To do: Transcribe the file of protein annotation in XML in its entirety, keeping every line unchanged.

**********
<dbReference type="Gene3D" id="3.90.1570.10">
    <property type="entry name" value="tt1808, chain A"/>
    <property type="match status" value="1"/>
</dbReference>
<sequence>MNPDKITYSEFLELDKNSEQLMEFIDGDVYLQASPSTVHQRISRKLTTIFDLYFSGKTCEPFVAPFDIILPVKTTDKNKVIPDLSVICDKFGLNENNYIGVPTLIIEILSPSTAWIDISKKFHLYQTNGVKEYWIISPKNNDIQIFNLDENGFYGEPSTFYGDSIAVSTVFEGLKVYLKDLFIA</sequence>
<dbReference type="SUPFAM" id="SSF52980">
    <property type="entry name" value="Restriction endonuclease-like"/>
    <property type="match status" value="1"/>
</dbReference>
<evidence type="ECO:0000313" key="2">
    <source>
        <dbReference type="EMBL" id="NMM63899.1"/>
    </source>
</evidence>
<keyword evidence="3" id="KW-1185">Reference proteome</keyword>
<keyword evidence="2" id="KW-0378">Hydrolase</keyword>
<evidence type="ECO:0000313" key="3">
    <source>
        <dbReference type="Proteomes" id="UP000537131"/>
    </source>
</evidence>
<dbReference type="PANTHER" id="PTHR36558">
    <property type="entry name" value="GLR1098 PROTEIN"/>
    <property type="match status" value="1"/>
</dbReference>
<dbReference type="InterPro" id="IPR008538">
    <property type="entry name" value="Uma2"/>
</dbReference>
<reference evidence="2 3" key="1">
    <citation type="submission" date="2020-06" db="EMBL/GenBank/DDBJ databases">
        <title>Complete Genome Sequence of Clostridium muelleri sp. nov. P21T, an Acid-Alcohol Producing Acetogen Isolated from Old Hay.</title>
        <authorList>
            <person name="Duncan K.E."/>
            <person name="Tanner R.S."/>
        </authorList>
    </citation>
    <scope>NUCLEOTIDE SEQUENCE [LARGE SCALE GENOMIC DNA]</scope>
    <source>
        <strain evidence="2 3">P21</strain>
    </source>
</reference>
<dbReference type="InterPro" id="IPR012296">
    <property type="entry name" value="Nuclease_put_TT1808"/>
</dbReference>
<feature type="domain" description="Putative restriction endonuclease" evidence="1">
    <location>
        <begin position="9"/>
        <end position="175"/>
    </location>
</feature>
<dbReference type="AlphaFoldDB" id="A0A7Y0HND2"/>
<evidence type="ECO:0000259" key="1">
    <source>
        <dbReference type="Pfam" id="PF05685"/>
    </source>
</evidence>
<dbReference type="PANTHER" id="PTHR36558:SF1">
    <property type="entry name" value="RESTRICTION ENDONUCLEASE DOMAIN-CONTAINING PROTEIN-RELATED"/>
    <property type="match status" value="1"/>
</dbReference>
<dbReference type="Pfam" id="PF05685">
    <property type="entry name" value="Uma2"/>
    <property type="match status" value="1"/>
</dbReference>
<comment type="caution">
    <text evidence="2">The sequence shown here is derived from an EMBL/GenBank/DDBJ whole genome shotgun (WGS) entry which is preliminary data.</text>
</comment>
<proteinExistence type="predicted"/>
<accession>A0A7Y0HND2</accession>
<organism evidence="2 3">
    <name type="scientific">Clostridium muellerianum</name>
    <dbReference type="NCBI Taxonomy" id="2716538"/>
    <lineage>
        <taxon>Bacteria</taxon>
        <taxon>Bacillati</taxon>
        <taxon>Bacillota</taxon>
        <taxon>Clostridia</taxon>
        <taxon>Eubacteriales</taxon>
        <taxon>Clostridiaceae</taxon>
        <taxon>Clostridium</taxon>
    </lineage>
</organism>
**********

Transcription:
<dbReference type="Gene3D" id="3.90.1570.10">
    <property type="entry name" value="tt1808, chain A"/>
    <property type="match status" value="1"/>
</dbReference>
<sequence>MNPDKITYSEFLELDKNSEQLMEFIDGDVYLQASPSTVHQRISRKLTTIFDLYFSGKTCEPFVAPFDIILPVKTTDKNKVIPDLSVICDKFGLNENNYIGVPTLIIEILSPSTAWIDISKKFHLYQTNGVKEYWIISPKNNDIQIFNLDENGFYGEPSTFYGDSIAVSTVFEGLKVYLKDLFIA</sequence>
<dbReference type="SUPFAM" id="SSF52980">
    <property type="entry name" value="Restriction endonuclease-like"/>
    <property type="match status" value="1"/>
</dbReference>
<evidence type="ECO:0000313" key="2">
    <source>
        <dbReference type="EMBL" id="NMM63899.1"/>
    </source>
</evidence>
<keyword evidence="3" id="KW-1185">Reference proteome</keyword>
<keyword evidence="2" id="KW-0378">Hydrolase</keyword>
<evidence type="ECO:0000313" key="3">
    <source>
        <dbReference type="Proteomes" id="UP000537131"/>
    </source>
</evidence>
<dbReference type="PANTHER" id="PTHR36558">
    <property type="entry name" value="GLR1098 PROTEIN"/>
    <property type="match status" value="1"/>
</dbReference>
<dbReference type="InterPro" id="IPR008538">
    <property type="entry name" value="Uma2"/>
</dbReference>
<reference evidence="2 3" key="1">
    <citation type="submission" date="2020-06" db="EMBL/GenBank/DDBJ databases">
        <title>Complete Genome Sequence of Clostridium muelleri sp. nov. P21T, an Acid-Alcohol Producing Acetogen Isolated from Old Hay.</title>
        <authorList>
            <person name="Duncan K.E."/>
            <person name="Tanner R.S."/>
        </authorList>
    </citation>
    <scope>NUCLEOTIDE SEQUENCE [LARGE SCALE GENOMIC DNA]</scope>
    <source>
        <strain evidence="2 3">P21</strain>
    </source>
</reference>
<dbReference type="InterPro" id="IPR012296">
    <property type="entry name" value="Nuclease_put_TT1808"/>
</dbReference>
<feature type="domain" description="Putative restriction endonuclease" evidence="1">
    <location>
        <begin position="9"/>
        <end position="175"/>
    </location>
</feature>
<dbReference type="AlphaFoldDB" id="A0A7Y0HND2"/>
<evidence type="ECO:0000259" key="1">
    <source>
        <dbReference type="Pfam" id="PF05685"/>
    </source>
</evidence>
<dbReference type="PANTHER" id="PTHR36558:SF1">
    <property type="entry name" value="RESTRICTION ENDONUCLEASE DOMAIN-CONTAINING PROTEIN-RELATED"/>
    <property type="match status" value="1"/>
</dbReference>
<dbReference type="Pfam" id="PF05685">
    <property type="entry name" value="Uma2"/>
    <property type="match status" value="1"/>
</dbReference>
<comment type="caution">
    <text evidence="2">The sequence shown here is derived from an EMBL/GenBank/DDBJ whole genome shotgun (WGS) entry which is preliminary data.</text>
</comment>
<proteinExistence type="predicted"/>
<accession>A0A7Y0HND2</accession>
<organism evidence="2 3">
    <name type="scientific">Clostridium muellerianum</name>
    <dbReference type="NCBI Taxonomy" id="2716538"/>
    <lineage>
        <taxon>Bacteria</taxon>
        <taxon>Bacillati</taxon>
        <taxon>Bacillota</taxon>
        <taxon>Clostridia</taxon>
        <taxon>Eubacteriales</taxon>
        <taxon>Clostridiaceae</taxon>
        <taxon>Clostridium</taxon>
    </lineage>
</organism>